Starting with the second-generation Core i processors (“Sandy Bridge”), the VTT voltage was renamed to VCCSA, and is called “system agent.” It feeds the integrated PCI Express controller, memory controller, and display engine (i.e., the “2D” part of the graphics engine).


    PLL/QPI/VCCIO:
    Voltage used by the CPU clock multiplier (PLL, Phase-Locked Loop). This voltage can be changed through an option called “CPU PLL Voltage.”
     
  10. terrastrife New Member

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    Yes I mean anything over 1600 is pretty much overclocking by default.

    The voltage you want to play with would be labelled VCCSA on your board, the default is around .9v and higher frequency ram usually has an XMP setting of about 1.1 or recommends a setting by the manufacturer (ie GSkill recommend up to 1.3v which is over intel spec).

    You can probably drop the PLL voltage a bit if you don't have issues with clock fluctuations.
     
  11. Octopuss

    Octopuss

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    The XMP profile on my memory says something about "profile DDR voltage" and profile VTT voltage". What exactly is this?
     
  12. Aquinus

    Aquinus Resident Wat-man

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    XMP specifies two voltages that should be set for a given ram speed. One for the DRAM voltage itself and one for the memory controller (VTT) voltage.
     
  13. Octopuss

    Octopuss

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    That's weird, I didn't notice VTT jumping up to 1.3V when XMP profile was enabled (those values in memory settings screen are always greyed out anyway)

    Also, I am confused:
    Vtt/VCCIO:
    Available starting with the second-generation Core i CPUs (“Sandy Bridge”), this voltage is used for feeding all input/output (I/O) pins of the CPU, except memory-related pins. On CPUs that have this voltage, it is also used to feed the thermal control bus (PECI, Platform Environmental Control Interface).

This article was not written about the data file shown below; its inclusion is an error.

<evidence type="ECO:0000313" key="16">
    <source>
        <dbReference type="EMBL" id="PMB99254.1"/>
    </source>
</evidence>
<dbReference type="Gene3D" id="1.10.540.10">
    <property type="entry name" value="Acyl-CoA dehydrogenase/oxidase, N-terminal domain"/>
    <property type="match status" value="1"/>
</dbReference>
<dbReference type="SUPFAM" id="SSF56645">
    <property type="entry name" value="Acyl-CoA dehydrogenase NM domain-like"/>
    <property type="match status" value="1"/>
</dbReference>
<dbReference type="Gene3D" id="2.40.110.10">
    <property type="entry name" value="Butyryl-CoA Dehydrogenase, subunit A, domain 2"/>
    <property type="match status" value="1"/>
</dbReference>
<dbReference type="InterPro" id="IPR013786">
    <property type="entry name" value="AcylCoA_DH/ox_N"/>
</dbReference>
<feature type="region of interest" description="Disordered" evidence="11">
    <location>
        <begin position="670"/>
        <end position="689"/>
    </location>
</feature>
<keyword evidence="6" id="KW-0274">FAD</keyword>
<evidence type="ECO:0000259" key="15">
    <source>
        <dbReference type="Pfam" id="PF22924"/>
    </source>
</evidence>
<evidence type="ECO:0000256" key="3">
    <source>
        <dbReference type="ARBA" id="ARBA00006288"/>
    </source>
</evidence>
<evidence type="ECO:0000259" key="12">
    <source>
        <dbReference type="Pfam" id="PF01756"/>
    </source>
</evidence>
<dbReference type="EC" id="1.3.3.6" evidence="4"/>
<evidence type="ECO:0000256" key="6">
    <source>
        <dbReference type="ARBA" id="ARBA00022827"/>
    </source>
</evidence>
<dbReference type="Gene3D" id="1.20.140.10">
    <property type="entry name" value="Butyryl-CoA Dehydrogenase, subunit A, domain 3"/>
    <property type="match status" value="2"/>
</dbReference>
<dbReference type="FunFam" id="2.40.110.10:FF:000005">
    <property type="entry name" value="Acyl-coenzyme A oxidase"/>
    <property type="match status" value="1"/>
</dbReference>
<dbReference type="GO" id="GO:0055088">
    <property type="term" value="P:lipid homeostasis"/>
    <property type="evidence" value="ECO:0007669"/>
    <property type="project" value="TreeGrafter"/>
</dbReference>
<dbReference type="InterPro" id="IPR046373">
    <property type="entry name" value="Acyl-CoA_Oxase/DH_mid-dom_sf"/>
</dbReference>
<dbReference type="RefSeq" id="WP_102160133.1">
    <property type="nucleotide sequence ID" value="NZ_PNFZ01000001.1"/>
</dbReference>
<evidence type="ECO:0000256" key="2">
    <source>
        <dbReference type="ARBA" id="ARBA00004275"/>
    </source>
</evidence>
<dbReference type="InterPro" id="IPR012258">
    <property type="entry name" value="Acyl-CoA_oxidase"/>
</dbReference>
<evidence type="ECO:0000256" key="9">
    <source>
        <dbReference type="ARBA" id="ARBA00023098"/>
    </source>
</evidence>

Totally unrelated to memory.
     
  14. Aquinus

    Aquinus Resident Wat-man

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    1.3v on the VTT is a bit high. You shouldn't really ever go above 1.2v for a 24/7 overclock. At least that is the case with SB and SB-E. It might be even lower with the IVB since the IMC is that much more capable. I don't think cranking up the VTT is the answer. Does it work fine if you manually overclock it? If it does, then forget XMP.
     
  15. Octopuss

    Octopuss

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    No, I mean I don't understand how this works. When I enable XMP profile, the (all the time) greyed out value for "profile VTT voltage" jumps up to 1.3V (it's 1.05V when disabled, which is also the default value in CPU core voltage screen), but I don't know what it means. I would assume VTT voltage is set to 1.3V by doing so, but it's not the case.
     
  16. terrastrife New Member

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    It's greyed out as it's just displaying the XMP profile. You'd have to check the voltage section of your BIOS/EFI to make sure it's been applied or not.
     
  17. drdeathx

    drdeathx

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    FYI, of all the boards I tested, Gigabyte sometimes is quirky with some ram. Why, I could not tell you. Never have problems with Asus, ASRock or MSI. I would think it is a bios issue and hopefully there will be a bios update to rectify the problem with the specific ram.

    As far as it not being stable with Prime95, it most likely may be a system stability issue not the memory. Like terrestrife mentioned increase voltage a bit. maybe a vcore increase will help.
     
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  18. Octopuss

    Octopuss

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    I will have to go back to start and try it step by step. The downside of Prime95 is you can't be 100% sure what the problem is, it's awesome at "just" finding them where other tools fail.

    I made a compromise at what I consider stable though: 12 hours instead of the usual 24+ I've always used.

    So far it seems that setting memory to the same values as XMP manually improves it dramatically, but not fully. I just need to find out what the deal with "profile VTT voltage" really is.
     
  19. Octopuss

    Octopuss

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    Looks all I needed to do was raise VCCSA voltage after all (0.925V default -> 0.960V)